Signs You’re Not Dealing With A Professional Piercer

SHARE

Signs You’re Not Dealing With A Professional Piercer

by K. A. Kristmanson

Finding a new piercer can be incredibly stressful, especially if you have no idea what you should be leery of. In this post, I’ll go over a few quick tips to help you feel calm and confident about your decision.

No Portfolio (Especially Online)

In this day and age, people take the time to Instagram their cereal. Anyone who is proud of the work they are doing is going to take a picture. I’d worry that no portfolio means a person has no experience whatsoever, or they aren’t happy with the results of their previous work. There may be exceptions to this rule, of course—some old school piercers who have been doing it for decades might not bother with an Instagram account—but just keep it in mind as you look for other red flags.

“Free Piercings with Purchase of Jewelry”

Saving a few bucks on the piercing service is not a corner worth cutting. I’ve only seen this sign outside mall stores that pierce with guns. That makes this a major red flag for me. These stores do not have proper sterilization protocols in place, nor do they understand BBPs and cross-contamination. They also tend to sell junk jewelry.

Uses A Piercing Gun

Guns harbor a much higher risk of cross-contamination and the spread of bloodborne pathogens. Those who use them are unaware of the potential danger of infecting clients with HIV, Hepatitis B and Hepatitis C.

They hurt more because the blunt end of a labret is forced through the tissue, causing unnecessary damage and trauma. This can increase the healing period for your new piercing. Guns are no faster than a needle in the hands of a skilled professional. The hypodermic needle is safer because it is sharp, sterile, and surgical.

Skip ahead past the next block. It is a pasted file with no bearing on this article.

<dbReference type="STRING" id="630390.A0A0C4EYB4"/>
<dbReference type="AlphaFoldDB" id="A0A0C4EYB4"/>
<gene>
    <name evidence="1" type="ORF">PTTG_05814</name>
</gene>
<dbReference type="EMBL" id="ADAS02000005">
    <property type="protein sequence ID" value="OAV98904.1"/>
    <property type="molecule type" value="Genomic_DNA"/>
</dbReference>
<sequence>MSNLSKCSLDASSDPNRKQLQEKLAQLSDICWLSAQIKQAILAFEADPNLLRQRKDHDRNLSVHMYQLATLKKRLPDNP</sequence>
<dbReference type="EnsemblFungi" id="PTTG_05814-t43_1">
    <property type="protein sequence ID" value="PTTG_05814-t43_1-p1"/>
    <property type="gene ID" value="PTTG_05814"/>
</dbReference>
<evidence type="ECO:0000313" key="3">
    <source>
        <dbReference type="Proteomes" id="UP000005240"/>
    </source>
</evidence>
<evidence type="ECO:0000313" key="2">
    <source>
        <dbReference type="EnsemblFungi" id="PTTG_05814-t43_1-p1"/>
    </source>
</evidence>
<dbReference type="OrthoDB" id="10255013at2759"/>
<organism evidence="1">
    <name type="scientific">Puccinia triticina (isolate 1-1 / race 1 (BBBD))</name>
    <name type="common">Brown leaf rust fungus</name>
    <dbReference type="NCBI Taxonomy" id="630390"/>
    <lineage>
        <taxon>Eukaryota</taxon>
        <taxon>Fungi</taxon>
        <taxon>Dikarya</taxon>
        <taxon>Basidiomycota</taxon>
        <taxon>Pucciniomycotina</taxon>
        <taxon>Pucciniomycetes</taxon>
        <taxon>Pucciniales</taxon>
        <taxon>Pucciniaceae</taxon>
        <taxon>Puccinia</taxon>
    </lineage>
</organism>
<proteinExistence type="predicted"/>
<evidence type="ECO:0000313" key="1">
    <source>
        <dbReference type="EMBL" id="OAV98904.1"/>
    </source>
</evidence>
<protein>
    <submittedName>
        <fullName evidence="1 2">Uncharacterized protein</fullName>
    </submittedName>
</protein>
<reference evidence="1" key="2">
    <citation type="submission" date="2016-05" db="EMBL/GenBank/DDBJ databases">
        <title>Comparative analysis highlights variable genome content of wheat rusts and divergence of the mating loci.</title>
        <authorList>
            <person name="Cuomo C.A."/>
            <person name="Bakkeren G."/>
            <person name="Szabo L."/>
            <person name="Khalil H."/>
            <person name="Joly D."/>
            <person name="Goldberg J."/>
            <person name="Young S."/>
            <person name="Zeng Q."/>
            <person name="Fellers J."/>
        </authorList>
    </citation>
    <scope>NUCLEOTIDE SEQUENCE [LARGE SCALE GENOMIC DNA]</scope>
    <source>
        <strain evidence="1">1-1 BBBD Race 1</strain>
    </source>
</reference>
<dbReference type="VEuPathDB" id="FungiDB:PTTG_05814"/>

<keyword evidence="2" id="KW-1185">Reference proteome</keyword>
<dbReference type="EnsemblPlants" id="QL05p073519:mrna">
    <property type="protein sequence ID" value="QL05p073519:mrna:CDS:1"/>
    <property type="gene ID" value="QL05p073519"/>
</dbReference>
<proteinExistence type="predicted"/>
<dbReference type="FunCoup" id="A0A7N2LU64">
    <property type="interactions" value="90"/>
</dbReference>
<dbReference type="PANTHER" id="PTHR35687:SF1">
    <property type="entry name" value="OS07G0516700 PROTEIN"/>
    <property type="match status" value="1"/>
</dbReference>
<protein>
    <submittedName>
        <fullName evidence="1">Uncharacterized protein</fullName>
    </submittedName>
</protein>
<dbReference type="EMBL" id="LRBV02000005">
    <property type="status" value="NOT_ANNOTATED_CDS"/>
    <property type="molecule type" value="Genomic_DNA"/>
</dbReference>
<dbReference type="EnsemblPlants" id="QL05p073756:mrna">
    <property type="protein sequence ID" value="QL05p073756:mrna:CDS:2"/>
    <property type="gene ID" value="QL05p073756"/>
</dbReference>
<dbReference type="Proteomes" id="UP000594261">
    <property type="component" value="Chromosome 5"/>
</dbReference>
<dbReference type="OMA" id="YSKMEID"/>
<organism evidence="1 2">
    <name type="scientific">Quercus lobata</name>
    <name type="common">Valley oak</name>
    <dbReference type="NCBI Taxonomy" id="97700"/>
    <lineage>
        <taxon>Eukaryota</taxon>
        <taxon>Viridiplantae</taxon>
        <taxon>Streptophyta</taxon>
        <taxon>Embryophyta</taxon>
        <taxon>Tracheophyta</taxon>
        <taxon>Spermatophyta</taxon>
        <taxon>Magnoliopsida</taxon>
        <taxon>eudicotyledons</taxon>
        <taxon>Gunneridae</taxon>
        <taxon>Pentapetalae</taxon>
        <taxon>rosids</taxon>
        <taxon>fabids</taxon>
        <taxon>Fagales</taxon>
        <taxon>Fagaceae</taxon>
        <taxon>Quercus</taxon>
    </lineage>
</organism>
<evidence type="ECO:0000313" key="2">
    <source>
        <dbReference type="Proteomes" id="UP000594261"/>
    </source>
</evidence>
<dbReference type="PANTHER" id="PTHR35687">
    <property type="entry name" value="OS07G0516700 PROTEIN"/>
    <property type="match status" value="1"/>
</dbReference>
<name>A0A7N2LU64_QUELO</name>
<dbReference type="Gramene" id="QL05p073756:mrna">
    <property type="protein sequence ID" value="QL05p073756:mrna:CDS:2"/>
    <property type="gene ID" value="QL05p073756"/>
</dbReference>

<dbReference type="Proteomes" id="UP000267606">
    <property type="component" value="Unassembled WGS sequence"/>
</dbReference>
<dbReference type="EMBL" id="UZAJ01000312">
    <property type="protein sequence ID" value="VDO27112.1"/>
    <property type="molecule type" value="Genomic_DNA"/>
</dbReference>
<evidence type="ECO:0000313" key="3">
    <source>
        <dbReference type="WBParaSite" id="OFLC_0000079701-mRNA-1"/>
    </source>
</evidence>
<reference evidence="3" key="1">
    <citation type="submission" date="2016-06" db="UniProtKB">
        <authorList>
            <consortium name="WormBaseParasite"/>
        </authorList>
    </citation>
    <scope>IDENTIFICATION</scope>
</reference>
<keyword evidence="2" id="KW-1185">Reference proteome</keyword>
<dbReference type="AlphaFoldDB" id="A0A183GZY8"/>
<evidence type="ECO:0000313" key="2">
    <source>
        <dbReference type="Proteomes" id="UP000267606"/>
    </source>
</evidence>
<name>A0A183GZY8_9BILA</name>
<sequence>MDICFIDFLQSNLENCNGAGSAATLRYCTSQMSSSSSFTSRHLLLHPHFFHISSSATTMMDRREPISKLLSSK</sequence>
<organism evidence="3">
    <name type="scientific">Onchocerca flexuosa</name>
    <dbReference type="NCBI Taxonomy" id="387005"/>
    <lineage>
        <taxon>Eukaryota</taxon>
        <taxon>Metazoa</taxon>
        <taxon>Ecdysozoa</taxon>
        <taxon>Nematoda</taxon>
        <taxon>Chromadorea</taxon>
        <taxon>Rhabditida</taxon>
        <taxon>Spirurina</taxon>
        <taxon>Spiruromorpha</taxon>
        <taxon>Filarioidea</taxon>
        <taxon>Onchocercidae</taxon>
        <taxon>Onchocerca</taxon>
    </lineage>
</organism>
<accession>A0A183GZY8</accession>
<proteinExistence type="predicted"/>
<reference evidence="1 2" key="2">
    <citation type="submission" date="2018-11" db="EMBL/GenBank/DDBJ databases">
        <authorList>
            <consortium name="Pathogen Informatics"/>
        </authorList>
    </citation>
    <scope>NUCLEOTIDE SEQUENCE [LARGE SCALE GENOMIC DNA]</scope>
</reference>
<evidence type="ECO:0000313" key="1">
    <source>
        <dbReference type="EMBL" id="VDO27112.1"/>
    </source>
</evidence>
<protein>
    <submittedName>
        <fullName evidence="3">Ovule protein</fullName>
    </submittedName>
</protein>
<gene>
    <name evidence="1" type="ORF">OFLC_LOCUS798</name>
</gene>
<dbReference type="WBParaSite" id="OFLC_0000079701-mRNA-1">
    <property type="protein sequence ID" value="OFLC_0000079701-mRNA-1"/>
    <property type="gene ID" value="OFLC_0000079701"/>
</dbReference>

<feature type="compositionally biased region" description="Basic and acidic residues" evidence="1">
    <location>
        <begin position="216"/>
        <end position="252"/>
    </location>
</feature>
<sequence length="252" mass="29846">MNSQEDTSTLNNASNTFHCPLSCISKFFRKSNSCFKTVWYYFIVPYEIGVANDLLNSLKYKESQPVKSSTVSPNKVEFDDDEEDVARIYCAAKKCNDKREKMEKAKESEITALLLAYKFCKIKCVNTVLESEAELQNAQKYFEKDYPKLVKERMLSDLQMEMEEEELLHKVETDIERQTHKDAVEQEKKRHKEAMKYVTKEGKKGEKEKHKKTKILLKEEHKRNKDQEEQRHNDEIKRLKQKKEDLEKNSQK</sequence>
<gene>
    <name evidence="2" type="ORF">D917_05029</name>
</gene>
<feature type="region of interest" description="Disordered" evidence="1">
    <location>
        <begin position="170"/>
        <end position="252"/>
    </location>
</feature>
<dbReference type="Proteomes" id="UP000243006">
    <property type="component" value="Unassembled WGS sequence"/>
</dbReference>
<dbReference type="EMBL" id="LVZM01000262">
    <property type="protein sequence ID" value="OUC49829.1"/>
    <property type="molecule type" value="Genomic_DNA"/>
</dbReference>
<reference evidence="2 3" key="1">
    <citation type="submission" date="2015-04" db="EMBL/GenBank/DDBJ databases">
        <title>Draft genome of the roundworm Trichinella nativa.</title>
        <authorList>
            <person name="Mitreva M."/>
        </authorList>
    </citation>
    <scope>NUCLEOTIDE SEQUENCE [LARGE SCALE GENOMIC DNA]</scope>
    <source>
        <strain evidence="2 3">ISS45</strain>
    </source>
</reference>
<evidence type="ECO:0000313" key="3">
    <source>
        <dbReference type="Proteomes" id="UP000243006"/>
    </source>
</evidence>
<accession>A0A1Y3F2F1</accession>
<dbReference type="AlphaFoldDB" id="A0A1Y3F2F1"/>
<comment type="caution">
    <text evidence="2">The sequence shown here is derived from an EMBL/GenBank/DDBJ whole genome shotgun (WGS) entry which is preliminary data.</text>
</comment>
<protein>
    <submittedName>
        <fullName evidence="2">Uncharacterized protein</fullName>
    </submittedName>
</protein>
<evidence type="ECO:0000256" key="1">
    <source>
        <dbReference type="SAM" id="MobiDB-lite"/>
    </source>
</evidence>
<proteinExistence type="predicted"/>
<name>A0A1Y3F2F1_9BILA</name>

For more information, check out next week’s post, where I talk about the needle vs. gun debate.

Selling Junk Jewelry

The only kinds of jewelry you should be pierced with are as follows:

  • 316LVM Surgical Steel
  • Titanium (a non-magnetic material for micro-dermals and surface piercings)
  • PTFE (Teflon)

If your piercer is trying to sell you on anything else, take your business elsewhere. The only exception to this rule would be for stretchers, which can use a wide assortment of jewelry, such as bone, wood, and stone.

No Sterilization Station

At the very least, this should include an autoclave and sink, with small brushes for scrubbing. It should be separated from other areas in the shop, and only store materials used in the sterilization process. An ultrasonic is another great addition to the process, but is not mandatory.

It is possible to do piercings with an entire set up of disposable tools. If you’re unsure, ask! Any industry professional will be happy to answer your questions about sterilization. If they aren’t, you know what I’m about to say: Walk. Out.

Works Out of Their Home

A professional in this industry knows that your home is no place to be doing piercings. Who wants to have potentially dangerous pathogens all over their living room, basement, or kitchen? No matter how cheap their services are, it’s not worth potentially contracting HIV, Hep B or C.

Uses Improper Jewelry for Surface Piercings

This one is less obvious, and something I learned the hard way. If a piercer comes at you with a straight barbell for your surface piercing instead of a U-shaped surface bar, get out of that chair before they scar you for life (literally). The photos of my hip piercings rejecting are too gruesome to post, so let me paint you a picture.

I could see the grey of the metal underneath the thin skin that covered them, and I knew there was something wrong. The beads were pressed so tightly up to my skin, within a matter of days they dug their way into it.

When the thin amount of skin holding the bars in eventually died and fell away, I still couldn’t get the jewelry out because it had become fused to my skin underneath. This left huge gashes behind, and over half a decade later, the scars are still raised and visible.

I’ll say again, make sure they are using a surface bar not a straight barbell.

Thanks for Reading!

Did I miss anything you can think of? Have you had a bad experience with a piercer? Want to know how to avoid it happening again?

Share your story in the comments section, so that others might avoid the same unfortunate circumstances in the future!

 

LEAVE A REPLY